Switch to: Citations

Add references

You must login to add references.
  1. Scientific Progress and the Prospects for Culture-Bound Syndromes.Charlotte Blease - 2010 - Studies in History and Philosophy of Science Part C 41 (4):333-339.
    This paper aims to show that the classification by the American Psychiatric Association in the Diagnostic and Statistical Manual of Mental Disorders of a distinct listing of disorders known as Culture-Bound Syndromes is misguided. I argue that the list of CBS comprises either genuine disorders that should be included within the main body of the DSM; or ersatz-disorders that serve a practical role for psychiatrists dealing with patients from certain cultures but will one day be eliminated or assimilated by bona (...)
    Direct download (4 more)  
     
    Export citation  
     
    Bookmark   1 citation  
  • Disorder as Harmful Dysfunction: A Conceptual Critique of DSM-III-R's Definition of Mental Disorder.Jerome C. Wakefield - 1992 - Psychological Review 99 (2):232-247.
  • Defining Mental Disorder. Exploring the 'Natural Function' Approach.Somogy Varga - 2011 - Philosophy, Ethics, and Humanities in Medicine 6:1-.
    Due to several socio-political factors, to many psychiatrists only a strictly objective definition of mental disorder, free of value components, seems really acceptable. In this paper, I will explore a variant of such an objectivist approach to defining metal disorder, natural function objectivism. Proponents of this approach make recourse to the notion of natural function in order to reach a value-free definition of mental disorder. The exploration of Christopher Boorse's 'biostatistical' account of natural function (1) will be followed an investigation (...)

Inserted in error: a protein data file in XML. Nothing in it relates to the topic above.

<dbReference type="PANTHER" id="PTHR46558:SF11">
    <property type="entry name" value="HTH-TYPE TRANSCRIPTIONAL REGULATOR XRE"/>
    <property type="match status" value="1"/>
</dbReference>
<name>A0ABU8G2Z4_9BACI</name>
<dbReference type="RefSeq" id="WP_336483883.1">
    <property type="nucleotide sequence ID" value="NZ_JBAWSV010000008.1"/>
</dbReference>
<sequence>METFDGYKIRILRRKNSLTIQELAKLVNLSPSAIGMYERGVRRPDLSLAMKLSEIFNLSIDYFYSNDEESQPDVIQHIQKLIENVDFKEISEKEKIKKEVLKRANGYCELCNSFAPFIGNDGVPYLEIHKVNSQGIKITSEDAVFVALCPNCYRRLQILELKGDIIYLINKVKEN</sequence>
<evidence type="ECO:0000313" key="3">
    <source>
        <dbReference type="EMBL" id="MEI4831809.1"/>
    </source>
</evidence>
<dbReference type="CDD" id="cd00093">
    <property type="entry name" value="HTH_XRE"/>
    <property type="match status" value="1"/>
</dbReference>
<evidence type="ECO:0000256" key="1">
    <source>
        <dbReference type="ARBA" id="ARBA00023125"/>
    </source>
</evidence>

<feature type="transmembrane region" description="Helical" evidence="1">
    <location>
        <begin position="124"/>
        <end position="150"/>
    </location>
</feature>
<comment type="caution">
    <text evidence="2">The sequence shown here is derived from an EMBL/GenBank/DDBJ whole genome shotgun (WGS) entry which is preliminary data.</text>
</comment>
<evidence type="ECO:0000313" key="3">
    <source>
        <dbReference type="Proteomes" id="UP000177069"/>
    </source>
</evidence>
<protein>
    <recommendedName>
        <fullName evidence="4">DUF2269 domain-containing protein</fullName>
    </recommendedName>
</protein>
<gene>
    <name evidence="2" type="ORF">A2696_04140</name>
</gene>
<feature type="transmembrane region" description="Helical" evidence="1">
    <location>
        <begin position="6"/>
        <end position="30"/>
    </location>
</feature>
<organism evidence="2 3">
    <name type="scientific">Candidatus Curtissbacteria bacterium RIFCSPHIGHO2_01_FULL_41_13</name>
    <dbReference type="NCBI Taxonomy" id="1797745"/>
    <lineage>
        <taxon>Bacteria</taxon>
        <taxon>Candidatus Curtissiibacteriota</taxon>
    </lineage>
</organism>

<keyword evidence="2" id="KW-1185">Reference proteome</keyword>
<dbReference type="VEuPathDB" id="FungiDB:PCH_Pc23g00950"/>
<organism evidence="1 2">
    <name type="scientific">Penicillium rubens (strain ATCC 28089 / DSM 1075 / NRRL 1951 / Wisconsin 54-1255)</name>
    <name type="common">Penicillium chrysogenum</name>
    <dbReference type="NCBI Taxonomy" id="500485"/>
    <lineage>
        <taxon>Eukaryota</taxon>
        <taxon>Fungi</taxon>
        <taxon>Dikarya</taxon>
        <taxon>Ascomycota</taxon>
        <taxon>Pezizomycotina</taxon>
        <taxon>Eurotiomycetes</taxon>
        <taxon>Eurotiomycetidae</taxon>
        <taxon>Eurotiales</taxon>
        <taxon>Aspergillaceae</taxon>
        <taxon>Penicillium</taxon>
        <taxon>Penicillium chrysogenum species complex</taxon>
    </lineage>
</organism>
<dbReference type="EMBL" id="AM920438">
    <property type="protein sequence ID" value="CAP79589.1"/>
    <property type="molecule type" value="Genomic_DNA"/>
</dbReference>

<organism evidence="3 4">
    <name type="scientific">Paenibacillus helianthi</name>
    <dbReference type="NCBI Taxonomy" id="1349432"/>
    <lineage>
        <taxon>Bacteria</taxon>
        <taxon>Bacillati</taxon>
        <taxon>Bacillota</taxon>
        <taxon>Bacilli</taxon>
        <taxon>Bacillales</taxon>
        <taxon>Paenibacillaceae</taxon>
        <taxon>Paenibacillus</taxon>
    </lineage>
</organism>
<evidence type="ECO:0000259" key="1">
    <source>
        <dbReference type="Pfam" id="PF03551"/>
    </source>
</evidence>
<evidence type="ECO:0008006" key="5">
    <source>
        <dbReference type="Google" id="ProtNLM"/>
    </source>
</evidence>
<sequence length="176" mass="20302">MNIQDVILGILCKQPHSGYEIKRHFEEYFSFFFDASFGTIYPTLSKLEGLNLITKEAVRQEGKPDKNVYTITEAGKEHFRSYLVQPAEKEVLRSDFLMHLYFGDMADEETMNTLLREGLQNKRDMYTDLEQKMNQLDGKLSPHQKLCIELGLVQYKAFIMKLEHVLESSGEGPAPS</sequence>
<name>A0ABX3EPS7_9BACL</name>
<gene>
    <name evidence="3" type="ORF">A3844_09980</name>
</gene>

Direct download (6 more)  
     
    Export citation  
     
    Bookmark   5 citations  
  • The Concepts of Health and Illness Revisited.Lennart Nordenfelt - 2007 - Medicine, Health Care and Philosophy 10 (1):5-10.
    Contemporary philosophy of health has been quite focused on the problem of determining the nature of the concepts of health, illness and disease from a scientific point of view. Some theorists claim and argue that these concepts are value-free and descriptive in the same sense as the concepts of atom, metal and rain are value-free and descriptive. To say that a person has a certain disease or that he or she is unhealthy is thus to objectively describe this person. On (...)
    Direct download (4 more)  
     
    Export citation  
     
    Bookmark   54 citations  
  • Scientific Progress and the Prospects for Culture-Bound Syndromes.Charlotte Blease - 2010 - Studies in History and Philosophy of Science Part C: Studies in History and Philosophy of Biological and Biomedical Sciences 41 (4):333-339.
  • What's Wrong with 'Mental' Disorders?Matthew Broome & Lisa Bortolotti - 2010 - Psychological Medicine.
    Commentary on the editorial by D Stein et al.'s "What is a Mental/Psychiatric Disorder? From DSM-IV to DSM-V".
     
    Export citation  
     
    Bookmark   2 citations  
  • The Search for Dysfunctions. A Commentary on ‘What is a Mental/Psychiatric Disorder? From DSM-IV to DSM-V’ by Stein Et Al.B. Verhoeff & G. Glas - unknown
  • A Rebuttal on Health.Christopher Boorse - 1997 - In James M. Humber & Robert F. Almeder (eds.), What is Disease? Humana Press. pp. 1--134.
    Direct download  
     
    Export citation  
     
    Bookmark   105 citations